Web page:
(Interviewed by Louis James, Editor, International Speculator)

This interview was first published on March 7, 2012

Editor’s Note: Longtime Casey readers know that governments are waging a “War on Cash.” In today’s Weekend Edition, Casey Research founder Doug Casey explains why this is a huge threat to our financial privacy …

Louis James: Doug, we’ve had a lot of questions from readers about the apparent push governments are making to go to paperless currency – all electronic, no cash. Do you think that’s likely, and what would be the implications?

Doug: I think it’s probably inevitable. It’s not just cash, but the whole world is becoming increasingly digital. Credit cards already work very well all around the world, and everyone in the world, it seems, will soon have a smartphone – or at least everyone who might have any cash.

But it’s not just a question of evolving technology. Governments hate cash for lots of reasons, starting with the fact it costs a couple of cents to print a piece of paper currency, and they have to be replaced quite often. As the U.S. has destroyed the value of the dollar, they’ve had to take the copper out of pennies, and soon they’ll take the nickel out of nickels. Furthermore, with modern technology, counterfeiters, including unfriendly foreign governments, can turn out U.S. currency that’s almost indistinguishable from the real thing. And the stuff takes up a lot of space if it’s enough to be of value. So sure, governments would like to get rid of tangible currency. They’d like to see all money kept in banks, which are today no more than arms of the state. But it’s not so simple: numbers of people trust neither banks, most of which are insolvent, or – most of which are on their way to their intrinsic values.

L: Hm. On the technology front, when I was in central Africa a few weeks ago, plastic money was accepted happily everywhere I went – Rwanda, Burundi, the DRC, and Kenya – though not by street vendors yet. And I had access to the Internet everywhere I went, even in the middle of the jungle…

Doug: Yes, the move towards digital currencies is already happening, and not just as a result of government efforts. Remember Bitcoin. And, as you know, I’m a big fan of GoldMoney, which is leading the way to a sound digital currency. Although GoldMoney has bowed to government pressure and has suspended its service allowing customers to transfer funds among one another; it’s another sign of the times…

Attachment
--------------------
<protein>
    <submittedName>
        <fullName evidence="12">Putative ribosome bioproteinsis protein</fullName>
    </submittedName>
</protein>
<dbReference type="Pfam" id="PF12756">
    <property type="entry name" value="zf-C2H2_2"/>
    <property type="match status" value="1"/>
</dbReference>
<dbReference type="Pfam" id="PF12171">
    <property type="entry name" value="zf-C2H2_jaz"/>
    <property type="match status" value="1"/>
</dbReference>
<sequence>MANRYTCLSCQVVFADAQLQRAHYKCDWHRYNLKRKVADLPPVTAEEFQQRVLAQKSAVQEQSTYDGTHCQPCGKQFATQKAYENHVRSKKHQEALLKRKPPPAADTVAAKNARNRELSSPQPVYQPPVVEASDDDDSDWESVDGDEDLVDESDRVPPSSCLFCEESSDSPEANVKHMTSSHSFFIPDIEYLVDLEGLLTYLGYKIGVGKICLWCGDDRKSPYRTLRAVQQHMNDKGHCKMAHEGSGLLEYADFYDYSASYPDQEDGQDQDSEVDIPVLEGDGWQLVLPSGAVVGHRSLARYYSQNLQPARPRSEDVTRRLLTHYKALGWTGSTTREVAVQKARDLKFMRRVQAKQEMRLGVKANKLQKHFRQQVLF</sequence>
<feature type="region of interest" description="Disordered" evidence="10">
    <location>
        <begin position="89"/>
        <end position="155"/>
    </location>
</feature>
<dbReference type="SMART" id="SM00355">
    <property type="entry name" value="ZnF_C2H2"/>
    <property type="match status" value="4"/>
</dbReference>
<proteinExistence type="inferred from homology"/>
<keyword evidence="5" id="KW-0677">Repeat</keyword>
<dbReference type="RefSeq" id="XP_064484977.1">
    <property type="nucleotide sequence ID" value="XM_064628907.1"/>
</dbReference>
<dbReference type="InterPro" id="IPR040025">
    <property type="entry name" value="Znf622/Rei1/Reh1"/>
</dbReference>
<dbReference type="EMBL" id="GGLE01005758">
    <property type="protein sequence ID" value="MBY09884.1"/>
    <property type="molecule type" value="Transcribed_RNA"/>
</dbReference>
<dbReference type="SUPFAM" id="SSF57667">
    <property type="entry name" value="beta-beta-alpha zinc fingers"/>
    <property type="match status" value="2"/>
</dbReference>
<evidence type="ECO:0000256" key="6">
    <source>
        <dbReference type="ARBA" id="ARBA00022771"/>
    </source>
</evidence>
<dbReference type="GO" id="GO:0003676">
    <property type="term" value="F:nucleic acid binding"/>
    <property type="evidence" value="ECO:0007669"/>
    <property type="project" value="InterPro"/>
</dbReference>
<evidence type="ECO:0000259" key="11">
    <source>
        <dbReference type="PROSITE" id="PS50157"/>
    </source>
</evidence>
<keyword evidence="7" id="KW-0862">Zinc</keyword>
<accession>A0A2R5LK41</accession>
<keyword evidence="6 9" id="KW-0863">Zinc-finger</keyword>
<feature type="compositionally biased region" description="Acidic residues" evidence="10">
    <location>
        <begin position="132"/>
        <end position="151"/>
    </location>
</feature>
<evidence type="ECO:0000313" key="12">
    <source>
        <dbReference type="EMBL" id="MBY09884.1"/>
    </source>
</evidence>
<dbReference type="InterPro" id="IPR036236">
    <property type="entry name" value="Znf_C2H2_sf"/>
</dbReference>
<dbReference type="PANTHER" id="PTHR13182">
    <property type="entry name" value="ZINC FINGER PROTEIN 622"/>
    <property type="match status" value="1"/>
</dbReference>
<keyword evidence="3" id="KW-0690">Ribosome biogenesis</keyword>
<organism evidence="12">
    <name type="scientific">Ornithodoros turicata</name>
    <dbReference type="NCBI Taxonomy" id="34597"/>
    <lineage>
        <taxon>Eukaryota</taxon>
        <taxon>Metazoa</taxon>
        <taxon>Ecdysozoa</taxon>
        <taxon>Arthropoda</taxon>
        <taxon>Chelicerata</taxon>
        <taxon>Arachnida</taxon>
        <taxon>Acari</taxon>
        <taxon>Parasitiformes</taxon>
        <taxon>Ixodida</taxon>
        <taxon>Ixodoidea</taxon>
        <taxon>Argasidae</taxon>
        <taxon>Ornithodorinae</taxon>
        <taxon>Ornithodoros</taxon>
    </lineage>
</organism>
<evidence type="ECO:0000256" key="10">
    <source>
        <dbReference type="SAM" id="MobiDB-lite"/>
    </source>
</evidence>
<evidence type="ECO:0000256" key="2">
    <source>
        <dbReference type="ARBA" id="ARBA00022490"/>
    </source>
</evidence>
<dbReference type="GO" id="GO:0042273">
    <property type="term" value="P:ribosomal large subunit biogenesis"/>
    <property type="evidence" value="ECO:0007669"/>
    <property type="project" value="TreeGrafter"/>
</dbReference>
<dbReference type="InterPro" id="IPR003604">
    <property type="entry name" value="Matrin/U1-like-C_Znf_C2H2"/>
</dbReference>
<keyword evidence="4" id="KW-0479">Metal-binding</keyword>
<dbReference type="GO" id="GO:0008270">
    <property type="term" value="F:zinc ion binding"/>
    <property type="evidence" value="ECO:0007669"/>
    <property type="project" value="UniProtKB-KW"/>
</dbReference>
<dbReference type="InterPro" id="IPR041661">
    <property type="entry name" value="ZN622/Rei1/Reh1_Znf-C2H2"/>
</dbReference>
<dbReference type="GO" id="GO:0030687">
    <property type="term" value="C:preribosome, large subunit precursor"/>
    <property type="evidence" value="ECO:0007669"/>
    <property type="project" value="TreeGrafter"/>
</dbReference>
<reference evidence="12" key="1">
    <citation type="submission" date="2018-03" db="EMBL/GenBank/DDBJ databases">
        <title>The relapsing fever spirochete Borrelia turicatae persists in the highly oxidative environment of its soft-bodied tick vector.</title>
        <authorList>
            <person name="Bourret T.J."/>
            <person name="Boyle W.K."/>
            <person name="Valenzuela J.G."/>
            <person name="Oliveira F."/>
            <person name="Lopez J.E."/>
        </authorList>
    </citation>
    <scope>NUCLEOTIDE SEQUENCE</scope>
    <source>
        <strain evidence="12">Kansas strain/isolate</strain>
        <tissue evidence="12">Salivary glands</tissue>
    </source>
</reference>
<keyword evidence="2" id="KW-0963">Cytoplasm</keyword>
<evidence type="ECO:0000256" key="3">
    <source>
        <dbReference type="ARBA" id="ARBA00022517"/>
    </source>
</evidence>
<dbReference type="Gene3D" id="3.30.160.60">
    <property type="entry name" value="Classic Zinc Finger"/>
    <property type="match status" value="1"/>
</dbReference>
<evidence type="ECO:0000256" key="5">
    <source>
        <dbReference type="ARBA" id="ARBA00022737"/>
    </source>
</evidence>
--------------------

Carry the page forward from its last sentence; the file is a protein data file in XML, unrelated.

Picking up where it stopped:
L: Yes, and GoldMoney is not the first attempt, nor will it be the last. We should mention to new readers that you are an investor in GoldMoney.

Doug: The world’s going to digital currencies is in part a good thing, because it’s convenient. But it’s definitely a double-edged sword, because of government involvement in the field. If it were a strictly market phenomenon, I’d have no problem with it. It’d be just another choice. But if the state runs it, it would reduce people’s choices – and privacy. But that’s entirely apart from the fact that government – and I know this assertion will be shocking to most readers – has no business creating currency or minting money. Money, of all things, should be a purely market phenomenon. Government, as an institution, inevitably and necessarily corrupts everything it touches. Money is far too important to be left to the tender mercies of the state.

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L: Sure. A completely digital currency would be an unlimited license to print and spend. Need to give people more welfare? Just tap a few keys, and it appears in their bank accounts. Need to buy more missiles? Just a few more taps on the keyboard… But the privacy issue is even scarier: Digital money would seem like Big Brother’s dream come true. They wouldn’t even have to send their minions out to go through people’s trash. They could see everything anyone ever spent money on and where they were physically when they did it, search for activity nearby, and much more, just by having computers report the details of people’s accounts.